## Monday, November 7, 2016

### An Excursion: Lots of Faults

After my previous posting about creating mountain ranges based on fault lines, over on Reddit Bergasms wondered what a map would look like with lots of small faults.  That's an interesting question, so I took a small excursion to try it out.

Bergasm asked about small faults, meaning ones that start and end on the map.  In my previous posting, I assumed that the faults stretched all the way across the map.  In my next posting I'll talk in detail about how to terminate faults on the map, but for the moment you'll just have to assume that can be done.

To start off with, I generated a bunch of faults that were about 15% of the map size and randomly placed them on the map.  I turned off perturbation, reduced the spread, and didn't generate any mountains so the faults would be a little more obvious:
You can see a scattering of pill-shaped faults.  This is 10 faults.
The isolated faults are a little jarring, but you can see in the lower right where faults are overlapping that the terrain is starting to look a little interesting.  Here's a map with 25 faults:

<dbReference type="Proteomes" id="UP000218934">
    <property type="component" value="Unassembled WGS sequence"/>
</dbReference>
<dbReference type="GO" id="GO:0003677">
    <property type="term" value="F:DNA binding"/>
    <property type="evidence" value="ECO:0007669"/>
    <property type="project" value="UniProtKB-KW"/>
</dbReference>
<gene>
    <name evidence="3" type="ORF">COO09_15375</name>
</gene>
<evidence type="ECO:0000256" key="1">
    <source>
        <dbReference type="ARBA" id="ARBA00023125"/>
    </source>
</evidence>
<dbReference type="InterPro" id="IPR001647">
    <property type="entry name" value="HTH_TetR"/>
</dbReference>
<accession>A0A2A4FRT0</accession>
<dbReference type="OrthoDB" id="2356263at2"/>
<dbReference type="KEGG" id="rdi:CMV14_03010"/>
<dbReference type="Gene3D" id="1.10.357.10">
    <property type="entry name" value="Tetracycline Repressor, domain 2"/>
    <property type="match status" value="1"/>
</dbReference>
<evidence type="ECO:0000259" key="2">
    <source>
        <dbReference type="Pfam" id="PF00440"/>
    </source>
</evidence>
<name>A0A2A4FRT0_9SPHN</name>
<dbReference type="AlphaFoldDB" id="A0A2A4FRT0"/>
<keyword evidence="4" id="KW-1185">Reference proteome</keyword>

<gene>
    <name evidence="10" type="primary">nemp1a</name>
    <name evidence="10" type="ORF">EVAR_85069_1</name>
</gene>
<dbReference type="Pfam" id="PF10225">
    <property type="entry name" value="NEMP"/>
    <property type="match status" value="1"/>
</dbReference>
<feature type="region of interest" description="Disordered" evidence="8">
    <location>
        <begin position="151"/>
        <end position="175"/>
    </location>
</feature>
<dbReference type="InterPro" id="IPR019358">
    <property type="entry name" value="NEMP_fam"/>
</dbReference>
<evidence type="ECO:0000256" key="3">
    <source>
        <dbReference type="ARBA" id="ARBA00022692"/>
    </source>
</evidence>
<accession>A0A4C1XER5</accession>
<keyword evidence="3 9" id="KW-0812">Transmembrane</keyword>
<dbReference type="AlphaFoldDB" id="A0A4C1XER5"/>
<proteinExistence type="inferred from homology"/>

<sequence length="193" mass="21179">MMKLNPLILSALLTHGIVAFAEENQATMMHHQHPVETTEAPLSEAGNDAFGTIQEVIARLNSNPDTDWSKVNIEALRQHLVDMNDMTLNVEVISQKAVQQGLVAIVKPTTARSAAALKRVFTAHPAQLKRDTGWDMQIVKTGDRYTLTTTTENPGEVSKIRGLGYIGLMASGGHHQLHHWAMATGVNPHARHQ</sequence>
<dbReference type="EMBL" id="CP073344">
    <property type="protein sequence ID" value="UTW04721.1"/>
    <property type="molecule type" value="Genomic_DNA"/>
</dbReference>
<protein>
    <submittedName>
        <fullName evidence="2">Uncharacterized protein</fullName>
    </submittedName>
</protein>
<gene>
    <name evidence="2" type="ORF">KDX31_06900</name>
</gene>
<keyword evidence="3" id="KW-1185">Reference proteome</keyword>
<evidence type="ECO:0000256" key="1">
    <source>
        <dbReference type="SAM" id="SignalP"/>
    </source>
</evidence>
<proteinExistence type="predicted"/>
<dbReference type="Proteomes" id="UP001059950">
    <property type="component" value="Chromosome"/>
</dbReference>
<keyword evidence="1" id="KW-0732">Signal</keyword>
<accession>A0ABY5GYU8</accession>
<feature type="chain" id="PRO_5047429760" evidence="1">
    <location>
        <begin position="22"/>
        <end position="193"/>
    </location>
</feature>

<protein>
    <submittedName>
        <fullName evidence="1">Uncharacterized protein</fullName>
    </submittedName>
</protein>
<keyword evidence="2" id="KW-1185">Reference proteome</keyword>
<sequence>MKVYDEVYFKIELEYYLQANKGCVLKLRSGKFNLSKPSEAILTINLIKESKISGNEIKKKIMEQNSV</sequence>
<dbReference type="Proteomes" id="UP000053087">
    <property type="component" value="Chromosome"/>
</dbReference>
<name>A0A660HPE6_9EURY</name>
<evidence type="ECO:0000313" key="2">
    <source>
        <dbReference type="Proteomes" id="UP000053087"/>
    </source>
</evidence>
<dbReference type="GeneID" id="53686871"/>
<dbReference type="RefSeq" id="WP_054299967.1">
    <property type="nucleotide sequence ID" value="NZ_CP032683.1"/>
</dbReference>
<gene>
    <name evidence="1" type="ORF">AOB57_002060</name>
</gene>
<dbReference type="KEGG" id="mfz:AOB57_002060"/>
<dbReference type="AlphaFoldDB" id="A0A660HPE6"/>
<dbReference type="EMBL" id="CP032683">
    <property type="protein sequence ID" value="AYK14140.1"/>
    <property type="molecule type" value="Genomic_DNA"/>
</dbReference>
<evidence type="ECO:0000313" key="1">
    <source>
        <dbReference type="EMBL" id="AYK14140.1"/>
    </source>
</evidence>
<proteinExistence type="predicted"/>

This is making some interesting shapes.  We can turn on perturbation to break up the regular shapes of the faults:

I think that makes a pretty interesting base terrain, at least as interesting as what we get from a noise function.  (It may be somewhat less "realistic", but that might be a feature for fantasy maps.)  I've seen some discussion of terrain generation using fault lines, but those algorithms typically use thousands of fault lines to generate a more jagged landscape.

Mountains don't work as well with these short faults.  If every fault generates mountains the map is nothing but mountains.
So we have to reduce the occurrence rate of mountains rather drastically.  But even so the mountains don't look very good because they are so short that they look like blobs rather than ranges:
There's also the problem that mountains stacked on top of mountains (as will often happen with lots of overlapping faults) quickly get unrealistic.  The central mountains here are 2X the height of "regular" mountains:

Overall I think I prefer the look of a map with a couple of longer faults:
But using many small faults to generate a base terrain as an alternate to a noise base seems promising.